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Will the Bears' New Coach Stick with the Tampa Two?

Lovie Smith is gone, but his former team is still made up of defenders built to play a Tampa Two defense. Should the Bears change their defensive direction, or should Phil Emery find a head coach who will stick with what has worked?


For all the the bad on offense during Lovie Smith's tenure with the Bears, there was plenty of good on defense. Give Lovie his due credit for his defensive coaching, but the Bears went out of their way to stock the roster with players who fit into Smith's Tampa 2 scheme. Starting with the first pick made after Lovie came onto the Bears, Tommie Harris in 2004, and running all the way through the team's most recent first-rounder, Shea McClellin, the defensive roster is built to play for Lovie Smith, or at least his system.

Phil Emery understands this as well as anyone. He said in his New Year's Day press conference that a new head coach would really have to sell him on the idea of making a wholesale switch to a two-gap, 3-4 defense, as this kind of change would require pretty much starting from scratch on defense. True, he did not rule out the possibility of making this kind of change, but the team simply has too many other needs to begin a complete defensive overhaul right now.

The way I see it, Phil Emery and his new head coach have a few different routes they could take with this great but ageing defense:

Keep Rod Marinelli

Mr. 0 and 16 will never be an NFL head coach again, and as he is currently under contract, no team can steal him away from the Bears until they release him. Despite his historically bad performance as a head coach, Marinelli has done a great job as defensive coordinator. The players know and trust him, and having coached in a Tampa 2 system since 1996, he knows the defense as well as anyone.

Also, unlike Mike Tice, Marinelli has been able to develop raw players into playmakers. Having made fourth-rounder Henry Melton into a Pro Bowler and fellow fourth-rounder Corey Wootton into a Favre Slayer, it's hard to question his ability to get the most out of the all-important defensive line. If the Bears are going to pursue offensive excellence as much as Emery claims, that will mean the Bears need to do as more with less draft picks on defense. Marinelli has a proven record of success in molding marginal talent into greatness, and could get by with what the team can give him.

Larry Meyer noted in a recent mailbag that teams rarely keep assistants around when a head coach leaves, but the move is hardly without precedence. Indeed, the last time the Bears won a Super Bowl it was with a head coach brought in to be an offensive mind and a defensive coordinator who was a retread from the last regime. Just saying...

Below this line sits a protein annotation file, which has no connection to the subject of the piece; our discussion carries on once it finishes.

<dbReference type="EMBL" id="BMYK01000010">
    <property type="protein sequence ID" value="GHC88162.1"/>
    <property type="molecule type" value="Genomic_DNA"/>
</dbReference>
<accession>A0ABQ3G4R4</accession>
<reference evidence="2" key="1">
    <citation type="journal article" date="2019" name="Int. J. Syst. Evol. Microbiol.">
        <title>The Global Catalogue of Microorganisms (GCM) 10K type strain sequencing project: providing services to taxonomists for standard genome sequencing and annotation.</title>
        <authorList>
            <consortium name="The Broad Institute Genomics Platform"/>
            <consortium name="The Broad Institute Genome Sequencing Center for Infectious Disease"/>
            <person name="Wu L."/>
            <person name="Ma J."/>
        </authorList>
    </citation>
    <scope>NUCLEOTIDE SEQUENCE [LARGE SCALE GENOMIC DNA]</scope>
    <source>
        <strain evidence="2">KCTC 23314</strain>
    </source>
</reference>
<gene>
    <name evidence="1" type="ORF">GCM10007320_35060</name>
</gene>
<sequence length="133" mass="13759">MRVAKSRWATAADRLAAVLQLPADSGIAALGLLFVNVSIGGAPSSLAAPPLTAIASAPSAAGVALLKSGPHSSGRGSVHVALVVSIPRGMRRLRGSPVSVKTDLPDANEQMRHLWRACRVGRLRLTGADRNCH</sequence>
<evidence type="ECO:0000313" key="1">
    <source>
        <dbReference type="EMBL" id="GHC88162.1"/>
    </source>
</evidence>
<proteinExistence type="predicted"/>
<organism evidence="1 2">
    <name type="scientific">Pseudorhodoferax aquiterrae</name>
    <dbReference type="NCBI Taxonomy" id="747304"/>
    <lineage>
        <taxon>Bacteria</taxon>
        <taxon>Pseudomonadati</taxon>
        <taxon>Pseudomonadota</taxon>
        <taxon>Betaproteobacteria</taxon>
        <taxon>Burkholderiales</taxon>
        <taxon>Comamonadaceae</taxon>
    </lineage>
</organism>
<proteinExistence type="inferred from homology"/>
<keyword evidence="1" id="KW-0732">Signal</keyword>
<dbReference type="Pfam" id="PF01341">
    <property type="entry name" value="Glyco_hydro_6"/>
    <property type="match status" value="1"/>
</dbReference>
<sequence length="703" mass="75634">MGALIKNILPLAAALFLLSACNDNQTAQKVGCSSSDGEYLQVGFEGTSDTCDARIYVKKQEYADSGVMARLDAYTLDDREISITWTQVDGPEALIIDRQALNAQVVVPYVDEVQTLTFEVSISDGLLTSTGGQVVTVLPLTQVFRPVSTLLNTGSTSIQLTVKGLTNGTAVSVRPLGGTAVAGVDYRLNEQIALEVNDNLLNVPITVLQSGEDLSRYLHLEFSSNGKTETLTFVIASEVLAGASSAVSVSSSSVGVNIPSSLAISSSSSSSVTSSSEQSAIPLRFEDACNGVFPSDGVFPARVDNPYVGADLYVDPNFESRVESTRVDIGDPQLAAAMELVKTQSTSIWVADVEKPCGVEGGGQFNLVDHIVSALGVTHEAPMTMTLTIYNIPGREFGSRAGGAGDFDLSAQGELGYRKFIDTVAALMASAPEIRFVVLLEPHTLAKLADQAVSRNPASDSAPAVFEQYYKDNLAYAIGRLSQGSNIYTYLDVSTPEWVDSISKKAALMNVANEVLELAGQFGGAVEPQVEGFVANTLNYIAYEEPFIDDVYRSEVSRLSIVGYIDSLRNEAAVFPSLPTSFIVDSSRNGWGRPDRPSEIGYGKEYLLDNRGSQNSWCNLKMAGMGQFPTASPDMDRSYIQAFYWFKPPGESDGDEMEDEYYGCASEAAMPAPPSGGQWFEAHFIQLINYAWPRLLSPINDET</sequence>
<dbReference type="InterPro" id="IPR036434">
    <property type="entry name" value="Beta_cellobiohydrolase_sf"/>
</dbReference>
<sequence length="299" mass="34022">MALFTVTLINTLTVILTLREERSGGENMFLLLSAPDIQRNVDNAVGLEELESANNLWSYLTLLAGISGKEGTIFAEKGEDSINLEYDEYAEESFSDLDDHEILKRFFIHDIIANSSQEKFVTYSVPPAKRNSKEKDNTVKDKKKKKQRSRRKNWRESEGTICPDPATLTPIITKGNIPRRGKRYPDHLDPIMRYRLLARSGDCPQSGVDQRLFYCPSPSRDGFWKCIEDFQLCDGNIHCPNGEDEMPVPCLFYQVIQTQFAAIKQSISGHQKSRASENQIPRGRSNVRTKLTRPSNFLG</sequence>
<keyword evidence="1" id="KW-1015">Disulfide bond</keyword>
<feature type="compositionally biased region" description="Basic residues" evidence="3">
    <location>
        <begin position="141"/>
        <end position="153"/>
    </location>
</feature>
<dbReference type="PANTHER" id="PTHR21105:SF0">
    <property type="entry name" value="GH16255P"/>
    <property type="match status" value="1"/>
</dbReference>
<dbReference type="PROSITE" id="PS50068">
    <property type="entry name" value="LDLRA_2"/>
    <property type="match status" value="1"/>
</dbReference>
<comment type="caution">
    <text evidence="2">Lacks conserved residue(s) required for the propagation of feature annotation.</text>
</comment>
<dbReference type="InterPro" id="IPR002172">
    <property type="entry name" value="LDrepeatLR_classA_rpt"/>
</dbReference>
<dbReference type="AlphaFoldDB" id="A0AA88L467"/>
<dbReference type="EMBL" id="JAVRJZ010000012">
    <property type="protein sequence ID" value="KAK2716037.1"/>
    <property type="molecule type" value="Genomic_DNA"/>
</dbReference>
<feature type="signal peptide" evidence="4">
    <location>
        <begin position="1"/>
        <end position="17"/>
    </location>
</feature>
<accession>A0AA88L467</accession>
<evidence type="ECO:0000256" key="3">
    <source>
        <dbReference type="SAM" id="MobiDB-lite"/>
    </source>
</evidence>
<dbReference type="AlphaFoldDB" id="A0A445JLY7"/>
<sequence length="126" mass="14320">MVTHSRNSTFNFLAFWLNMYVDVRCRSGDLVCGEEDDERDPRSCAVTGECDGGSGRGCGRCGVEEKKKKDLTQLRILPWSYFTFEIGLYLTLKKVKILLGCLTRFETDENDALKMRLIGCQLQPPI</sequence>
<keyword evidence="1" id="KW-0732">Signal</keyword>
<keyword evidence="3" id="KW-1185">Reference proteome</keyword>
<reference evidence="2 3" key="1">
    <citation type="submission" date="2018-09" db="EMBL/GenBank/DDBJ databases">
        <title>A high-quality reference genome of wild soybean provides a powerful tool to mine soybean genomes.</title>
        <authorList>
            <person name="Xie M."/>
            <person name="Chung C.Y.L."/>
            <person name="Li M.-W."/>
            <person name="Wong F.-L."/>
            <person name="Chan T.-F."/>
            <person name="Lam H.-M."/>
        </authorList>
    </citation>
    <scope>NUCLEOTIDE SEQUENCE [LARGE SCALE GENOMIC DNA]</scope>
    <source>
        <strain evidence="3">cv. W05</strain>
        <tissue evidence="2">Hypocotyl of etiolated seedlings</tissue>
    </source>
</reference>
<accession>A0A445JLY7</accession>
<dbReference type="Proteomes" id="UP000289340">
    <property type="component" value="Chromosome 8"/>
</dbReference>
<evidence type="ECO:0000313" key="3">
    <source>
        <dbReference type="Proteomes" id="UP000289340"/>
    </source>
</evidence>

Would Marinelli want to hang around now that Lovie is gone? Hard to say. Would keeping Marinelli around be the easiest way to maintain continuity on defense while moving the major focus of the team over to the offense? Yes.

Find Another Tampa Two Coach

The NFL is littered with other disciples of the Tampa 2. The new head coach could easily find someone else to run a defense very similar to Lovie's if the team wanted to go that way. The job of luring in a new Tampa 2 defensive coordinator is that much easier thanks the team's talent-filled defensive roster. Still, why trade a known quantity in Marinelli for a less proven coach who wants to run the same system? Change for change's sake can be a good thing, though, and after years of mediocrity perhaps some more change is in order.

Get a More "Aggressive" 4-3

For all the fuss made about the Tampa 2 in Chicago, it's not like the Bears rushed four and played zone on every play the last nine years. As Bob Babich's and Ron Rivera's defensive calls proved, this defensive build can play in ways far more aggressive than the name Tampa 2 would suggest. The Bears could find a defensive coordinator to take this idea to the next level and run something more philosophically aligned with a Gregg Williams or Rob Ryan but still using a 4-3 front.

This change would require some major additions to the roster, as the secondary is not built for the amount of man coverage a blitzing defense would require on the back end. Still, the Bears could transition over to a more aggressive defensive style without needing a huge rebuild. It is also worth noting that many successful teams built around their offensives - Green Bay and New Orleans immediately come to mind - complement their aggressive offenses with equally aggressive defenses.

Blow It All Up

Phil Emery didn't completely slam the door on the possibility of changing to a 3-4. If the new head coach could sell his boss on the idea, the Bears could begin a transition towards a 3-4 in 2013. Trouble with that plan is that there are plenty of other teams out there competing for a very small pool of players who can fill in the many areas of need that such a transition would create, least of all a giant of a man to play nose tackle. As Emery noted, such a sea change in the defense would turn the greatest strength of the Bears' current roster into a weakness. With so many other needs, Emery is wise to be skeptical of such a major shift. Still, it's a possibility that 2013 becomes a true rebuilding year.

With Phil Emery's search clearly focused on offensive and special teams coordinators for now, the Bears defense might seem like an afterthought. But if Emery does break with Bears tradition and hire a so-called "offensive mind" to run the team, one of the most important moves the new head coach will make is his pick for defensive coordinator. Whether he sticks with Marinelli or finds someone new, let's just hope that the Bears' new head coach doesn't break the defense while trying to fix the offense.